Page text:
Don't discount soil structure when planting seeds or transplants
Seeds and seedlings do best in soils with a strong structure that can support a strong root system as well as enough permeability to allow air and water to move freely. A proper balance of pores also ensures the soil is not compacted and the seedling can break through the surface.
Microorganisms can increase the soil structure by breaking down organic matter and cycling nutrients. In doing so they secret glue like compounds that bind the soil aggregates together. This creates a strong structure while also creating needed pockets for air and water. Larger organisms, such as worms and beneficial nematodes, aid in this by feeding off the microorganisms and soil.
“To Plant a Seed is to Believe in Tomorrow”
Seeds need properly functioning hormones and a healthy microbiome.
Countless studies show the plant's microbiome effects seed germination, seedling strength, and plant vigor. Hormones produced by both the plant and soil microbes control cell division and plant growth within the seed.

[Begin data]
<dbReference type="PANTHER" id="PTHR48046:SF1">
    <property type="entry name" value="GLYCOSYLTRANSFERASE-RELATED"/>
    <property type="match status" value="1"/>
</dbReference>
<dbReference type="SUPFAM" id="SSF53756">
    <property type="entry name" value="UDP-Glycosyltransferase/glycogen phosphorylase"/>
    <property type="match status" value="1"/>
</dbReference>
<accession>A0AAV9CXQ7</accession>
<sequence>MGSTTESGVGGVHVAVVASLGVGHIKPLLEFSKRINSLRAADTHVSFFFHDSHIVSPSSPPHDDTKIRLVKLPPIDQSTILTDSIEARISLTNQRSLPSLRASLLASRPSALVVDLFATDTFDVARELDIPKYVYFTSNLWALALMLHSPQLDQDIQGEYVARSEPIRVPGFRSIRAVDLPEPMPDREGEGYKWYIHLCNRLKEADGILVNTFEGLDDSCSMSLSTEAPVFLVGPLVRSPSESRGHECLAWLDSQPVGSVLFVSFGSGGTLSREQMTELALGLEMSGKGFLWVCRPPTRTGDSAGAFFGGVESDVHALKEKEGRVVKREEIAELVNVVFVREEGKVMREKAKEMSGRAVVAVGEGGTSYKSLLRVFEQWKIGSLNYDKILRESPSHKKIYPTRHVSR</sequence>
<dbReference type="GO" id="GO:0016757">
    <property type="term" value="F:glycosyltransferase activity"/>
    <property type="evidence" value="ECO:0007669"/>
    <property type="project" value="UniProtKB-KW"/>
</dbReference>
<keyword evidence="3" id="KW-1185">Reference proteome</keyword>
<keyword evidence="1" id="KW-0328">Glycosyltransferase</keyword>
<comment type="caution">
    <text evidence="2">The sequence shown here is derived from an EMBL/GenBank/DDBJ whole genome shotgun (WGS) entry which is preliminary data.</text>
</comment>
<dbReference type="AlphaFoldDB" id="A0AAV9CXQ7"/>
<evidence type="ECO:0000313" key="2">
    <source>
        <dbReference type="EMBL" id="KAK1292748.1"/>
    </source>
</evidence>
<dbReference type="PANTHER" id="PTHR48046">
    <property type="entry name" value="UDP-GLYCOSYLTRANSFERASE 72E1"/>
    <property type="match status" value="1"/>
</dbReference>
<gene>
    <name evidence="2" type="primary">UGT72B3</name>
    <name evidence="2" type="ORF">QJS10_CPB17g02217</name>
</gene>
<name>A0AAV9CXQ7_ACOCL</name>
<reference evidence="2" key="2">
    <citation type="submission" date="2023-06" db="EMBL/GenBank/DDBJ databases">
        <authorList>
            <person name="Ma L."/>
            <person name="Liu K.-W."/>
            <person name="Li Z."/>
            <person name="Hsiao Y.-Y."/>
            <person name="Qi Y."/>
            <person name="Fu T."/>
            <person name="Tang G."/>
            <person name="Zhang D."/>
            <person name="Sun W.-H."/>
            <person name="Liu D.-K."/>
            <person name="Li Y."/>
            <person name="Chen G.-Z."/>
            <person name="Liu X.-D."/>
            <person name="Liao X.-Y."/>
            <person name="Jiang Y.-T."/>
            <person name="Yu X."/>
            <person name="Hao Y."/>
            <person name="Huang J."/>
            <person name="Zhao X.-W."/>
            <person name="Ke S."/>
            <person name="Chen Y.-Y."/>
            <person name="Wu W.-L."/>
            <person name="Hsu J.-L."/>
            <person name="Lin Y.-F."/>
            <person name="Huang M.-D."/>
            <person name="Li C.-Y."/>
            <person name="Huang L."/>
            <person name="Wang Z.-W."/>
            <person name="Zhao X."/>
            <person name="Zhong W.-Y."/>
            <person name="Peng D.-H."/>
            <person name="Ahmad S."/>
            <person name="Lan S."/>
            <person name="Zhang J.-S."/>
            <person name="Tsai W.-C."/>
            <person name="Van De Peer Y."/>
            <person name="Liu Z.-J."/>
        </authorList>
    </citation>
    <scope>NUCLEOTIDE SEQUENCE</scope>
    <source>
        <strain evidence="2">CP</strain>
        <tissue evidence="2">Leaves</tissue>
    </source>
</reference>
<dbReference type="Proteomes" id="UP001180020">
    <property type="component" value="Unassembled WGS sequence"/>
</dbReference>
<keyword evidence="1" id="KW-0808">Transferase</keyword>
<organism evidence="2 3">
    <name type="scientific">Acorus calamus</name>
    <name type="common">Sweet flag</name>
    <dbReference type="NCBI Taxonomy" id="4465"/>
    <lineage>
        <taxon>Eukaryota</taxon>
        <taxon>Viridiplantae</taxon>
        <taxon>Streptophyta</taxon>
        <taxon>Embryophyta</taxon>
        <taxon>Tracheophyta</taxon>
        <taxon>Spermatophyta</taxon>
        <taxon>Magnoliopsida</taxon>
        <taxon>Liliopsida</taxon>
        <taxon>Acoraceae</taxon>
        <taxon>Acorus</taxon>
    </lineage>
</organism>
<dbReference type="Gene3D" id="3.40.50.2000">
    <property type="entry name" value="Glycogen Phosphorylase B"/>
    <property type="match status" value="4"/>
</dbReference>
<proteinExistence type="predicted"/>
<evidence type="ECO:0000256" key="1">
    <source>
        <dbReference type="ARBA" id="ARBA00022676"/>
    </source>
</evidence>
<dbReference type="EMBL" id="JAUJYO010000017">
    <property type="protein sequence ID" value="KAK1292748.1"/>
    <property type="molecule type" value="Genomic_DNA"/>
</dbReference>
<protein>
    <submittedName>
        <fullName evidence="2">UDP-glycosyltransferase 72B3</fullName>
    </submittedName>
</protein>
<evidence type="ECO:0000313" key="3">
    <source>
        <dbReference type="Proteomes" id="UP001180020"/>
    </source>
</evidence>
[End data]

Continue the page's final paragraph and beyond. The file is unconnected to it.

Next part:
Much like the human body, hormones are greatly influenced by the microbiome health. Seeds and seedlings need these hormones to work properly to help store food, produce proteins and lipids and cycle nutrients. Microbes also increase nutrient cycling and increase water permeability, increasing the availability of nutrients and water needed for seed growth and vigorous seedling growth.
In a study on EM-1® and a succulent plant called Mother of Thousands, plant growth was significantly higher when seeds were pretreated with a EM-1® and water solution. Other research on cotton and hydroseeding grass with TeraGanix has also shown positive results with faster germination and stronger plants.
Research on Tobacco seedlings showed an increase in growth and a decrease in transplant stress when treated with EM-1®. Seedling roots were soaked in a solution of EM-1® for 24 hours before planting.
Don't forget about organic matter
Organic matter provides the food for the microbial population and other beneficial organisms. Provide your soil with high-quality compost throughout the season for strong, living soil. Homemade compost is the best option as you can control what is being put into the soil.
Pesticides, herbicides, and fungicides are often found in compost and can hinder your soils health. Check out our tips for high-quality, nutrient-rich compost.